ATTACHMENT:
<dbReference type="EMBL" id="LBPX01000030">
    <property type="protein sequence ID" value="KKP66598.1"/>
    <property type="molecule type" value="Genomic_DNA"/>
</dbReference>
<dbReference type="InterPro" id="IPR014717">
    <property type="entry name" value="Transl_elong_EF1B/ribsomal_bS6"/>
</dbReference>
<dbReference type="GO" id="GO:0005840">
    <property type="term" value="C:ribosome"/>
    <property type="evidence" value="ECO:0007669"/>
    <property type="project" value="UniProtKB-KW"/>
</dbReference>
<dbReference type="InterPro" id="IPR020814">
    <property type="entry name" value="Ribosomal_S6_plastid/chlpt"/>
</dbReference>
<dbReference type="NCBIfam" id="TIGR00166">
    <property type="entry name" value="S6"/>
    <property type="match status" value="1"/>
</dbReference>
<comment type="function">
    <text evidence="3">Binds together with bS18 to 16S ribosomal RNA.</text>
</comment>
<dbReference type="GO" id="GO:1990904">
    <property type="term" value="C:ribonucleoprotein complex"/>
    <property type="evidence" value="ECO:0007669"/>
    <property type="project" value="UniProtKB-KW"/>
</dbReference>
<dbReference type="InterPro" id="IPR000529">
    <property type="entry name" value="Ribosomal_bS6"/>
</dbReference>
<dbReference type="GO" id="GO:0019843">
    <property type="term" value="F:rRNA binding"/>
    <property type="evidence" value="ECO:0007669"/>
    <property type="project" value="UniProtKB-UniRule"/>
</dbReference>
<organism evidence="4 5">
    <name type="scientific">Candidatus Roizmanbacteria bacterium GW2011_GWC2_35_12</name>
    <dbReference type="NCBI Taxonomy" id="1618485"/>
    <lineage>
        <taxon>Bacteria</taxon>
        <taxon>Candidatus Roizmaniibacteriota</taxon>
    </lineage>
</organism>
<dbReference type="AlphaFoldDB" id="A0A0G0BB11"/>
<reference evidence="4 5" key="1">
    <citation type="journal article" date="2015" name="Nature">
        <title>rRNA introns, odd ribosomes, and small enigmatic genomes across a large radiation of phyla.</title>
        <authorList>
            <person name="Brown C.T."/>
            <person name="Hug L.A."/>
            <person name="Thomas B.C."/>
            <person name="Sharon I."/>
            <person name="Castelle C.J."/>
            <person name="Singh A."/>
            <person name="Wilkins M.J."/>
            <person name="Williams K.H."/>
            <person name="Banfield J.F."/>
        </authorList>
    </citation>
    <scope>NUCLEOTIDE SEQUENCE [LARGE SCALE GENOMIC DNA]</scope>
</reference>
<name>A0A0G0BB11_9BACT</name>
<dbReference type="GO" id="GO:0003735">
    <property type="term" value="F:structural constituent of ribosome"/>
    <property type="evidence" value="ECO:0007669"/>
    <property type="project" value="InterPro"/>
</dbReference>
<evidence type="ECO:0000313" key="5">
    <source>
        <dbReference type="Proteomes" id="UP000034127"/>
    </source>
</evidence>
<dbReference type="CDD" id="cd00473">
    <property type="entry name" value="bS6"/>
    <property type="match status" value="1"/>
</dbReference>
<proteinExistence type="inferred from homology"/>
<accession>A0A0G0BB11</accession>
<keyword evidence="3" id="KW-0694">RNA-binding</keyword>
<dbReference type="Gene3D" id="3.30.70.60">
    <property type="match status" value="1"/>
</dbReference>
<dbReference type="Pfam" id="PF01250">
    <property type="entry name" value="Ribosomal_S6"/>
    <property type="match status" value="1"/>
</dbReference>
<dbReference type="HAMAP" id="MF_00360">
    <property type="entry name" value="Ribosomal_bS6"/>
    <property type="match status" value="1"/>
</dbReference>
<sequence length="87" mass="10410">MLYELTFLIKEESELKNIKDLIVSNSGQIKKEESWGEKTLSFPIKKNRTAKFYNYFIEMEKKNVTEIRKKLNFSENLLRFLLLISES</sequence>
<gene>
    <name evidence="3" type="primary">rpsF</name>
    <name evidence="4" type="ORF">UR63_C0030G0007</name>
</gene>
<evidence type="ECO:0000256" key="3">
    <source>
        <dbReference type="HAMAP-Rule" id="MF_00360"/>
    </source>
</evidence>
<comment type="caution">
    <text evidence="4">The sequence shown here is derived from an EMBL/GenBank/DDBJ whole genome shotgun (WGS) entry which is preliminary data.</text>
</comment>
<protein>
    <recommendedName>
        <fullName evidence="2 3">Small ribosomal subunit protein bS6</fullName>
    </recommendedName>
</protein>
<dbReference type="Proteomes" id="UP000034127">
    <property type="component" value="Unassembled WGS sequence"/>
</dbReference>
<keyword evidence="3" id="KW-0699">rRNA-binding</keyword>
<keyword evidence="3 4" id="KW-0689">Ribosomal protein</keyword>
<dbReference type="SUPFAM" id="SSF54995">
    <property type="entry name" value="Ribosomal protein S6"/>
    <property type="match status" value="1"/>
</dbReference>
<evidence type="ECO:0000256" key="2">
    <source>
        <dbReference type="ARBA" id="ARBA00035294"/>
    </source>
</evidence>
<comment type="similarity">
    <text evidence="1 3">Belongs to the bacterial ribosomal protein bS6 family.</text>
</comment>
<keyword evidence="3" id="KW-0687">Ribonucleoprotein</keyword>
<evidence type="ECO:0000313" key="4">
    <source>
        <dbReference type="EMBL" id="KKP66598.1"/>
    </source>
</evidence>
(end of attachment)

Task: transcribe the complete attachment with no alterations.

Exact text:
<dbReference type="EMBL" id="LBPX01000030">
    <property type="protein sequence ID" value="KKP66598.1"/>
    <property type="molecule type" value="Genomic_DNA"/>
</dbReference>
<dbReference type="InterPro" id="IPR014717">
    <property type="entry name" value="Transl_elong_EF1B/ribsomal_bS6"/>
</dbReference>
<dbReference type="GO" id="GO:0005840">
    <property type="term" value="C:ribosome"/>
    <property type="evidence" value="ECO:0007669"/>
    <property type="project" value="UniProtKB-KW"/>
</dbReference>
<dbReference type="InterPro" id="IPR020814">
    <property type="entry name" value="Ribosomal_S6_plastid/chlpt"/>
</dbReference>
<dbReference type="NCBIfam" id="TIGR00166">
    <property type="entry name" value="S6"/>
    <property type="match status" value="1"/>
</dbReference>
<comment type="function">
    <text evidence="3">Binds together with bS18 to 16S ribosomal RNA.</text>
</comment>
<dbReference type="GO" id="GO:1990904">
    <property type="term" value="C:ribonucleoprotein complex"/>
    <property type="evidence" value="ECO:0007669"/>
    <property type="project" value="UniProtKB-KW"/>
</dbReference>
<dbReference type="InterPro" id="IPR000529">
    <property type="entry name" value="Ribosomal_bS6"/>
</dbReference>
<dbReference type="GO" id="GO:0019843">
    <property type="term" value="F:rRNA binding"/>
    <property type="evidence" value="ECO:0007669"/>
    <property type="project" value="UniProtKB-UniRule"/>
</dbReference>
<organism evidence="4 5">
    <name type="scientific">Candidatus Roizmanbacteria bacterium GW2011_GWC2_35_12</name>
    <dbReference type="NCBI Taxonomy" id="1618485"/>
    <lineage>
        <taxon>Bacteria</taxon>
        <taxon>Candidatus Roizmaniibacteriota</taxon>
    </lineage>
</organism>
<dbReference type="AlphaFoldDB" id="A0A0G0BB11"/>
<reference evidence="4 5" key="1">
    <citation type="journal article" date="2015" name="Nature">
        <title>rRNA introns, odd ribosomes, and small enigmatic genomes across a large radiation of phyla.</title>
        <authorList>
            <person name="Brown C.T."/>
            <person name="Hug L.A."/>
            <person name="Thomas B.C."/>
            <person name="Sharon I."/>
            <person name="Castelle C.J."/>
            <person name="Singh A."/>
            <person name="Wilkins M.J."/>
            <person name="Williams K.H."/>
            <person name="Banfield J.F."/>
        </authorList>
    </citation>
    <scope>NUCLEOTIDE SEQUENCE [LARGE SCALE GENOMIC DNA]</scope>
</reference>
<name>A0A0G0BB11_9BACT</name>
<dbReference type="GO" id="GO:0003735">
    <property type="term" value="F:structural constituent of ribosome"/>
    <property type="evidence" value="ECO:0007669"/>
    <property type="project" value="InterPro"/>
</dbReference>
<evidence type="ECO:0000313" key="5">
    <source>
        <dbReference type="Proteomes" id="UP000034127"/>
    </source>
</evidence>
<dbReference type="CDD" id="cd00473">
    <property type="entry name" value="bS6"/>
    <property type="match status" value="1"/>
</dbReference>
<proteinExistence type="inferred from homology"/>
<accession>A0A0G0BB11</accession>
<keyword evidence="3" id="KW-0694">RNA-binding</keyword>
<dbReference type="Gene3D" id="3.30.70.60">
    <property type="match status" value="1"/>
</dbReference>
<dbReference type="Pfam" id="PF01250">
    <property type="entry name" value="Ribosomal_S6"/>
    <property type="match status" value="1"/>
</dbReference>
<dbReference type="HAMAP" id="MF_00360">
    <property type="entry name" value="Ribosomal_bS6"/>
    <property type="match status" value="1"/>
</dbReference>
<sequence length="87" mass="10410">MLYELTFLIKEESELKNIKDLIVSNSGQIKKEESWGEKTLSFPIKKNRTAKFYNYFIEMEKKNVTEIRKKLNFSENLLRFLLLISES</sequence>
<gene>
    <name evidence="3" type="primary">rpsF</name>
    <name evidence="4" type="ORF">UR63_C0030G0007</name>
</gene>
<evidence type="ECO:0000256" key="3">
    <source>
        <dbReference type="HAMAP-Rule" id="MF_00360"/>
    </source>
</evidence>
<comment type="caution">
    <text evidence="4">The sequence shown here is derived from an EMBL/GenBank/DDBJ whole genome shotgun (WGS) entry which is preliminary data.</text>
</comment>
<protein>
    <recommendedName>
        <fullName evidence="2 3">Small ribosomal subunit protein bS6</fullName>
    </recommendedName>
</protein>
<dbReference type="Proteomes" id="UP000034127">
    <property type="component" value="Unassembled WGS sequence"/>
</dbReference>
<keyword evidence="3" id="KW-0699">rRNA-binding</keyword>
<keyword evidence="3 4" id="KW-0689">Ribosomal protein</keyword>
<dbReference type="SUPFAM" id="SSF54995">
    <property type="entry name" value="Ribosomal protein S6"/>
    <property type="match status" value="1"/>
</dbReference>
<evidence type="ECO:0000256" key="2">
    <source>
        <dbReference type="ARBA" id="ARBA00035294"/>
    </source>
</evidence>
<comment type="similarity">
    <text evidence="1 3">Belongs to the bacterial ribosomal protein bS6 family.</text>
</comment>
<keyword evidence="3" id="KW-0687">Ribonucleoprotein</keyword>
<evidence type="ECO:0000313" key="4">
    <source>
        <dbReference type="EMBL" id="KKP66598.1"/>
    </source>
</evidence>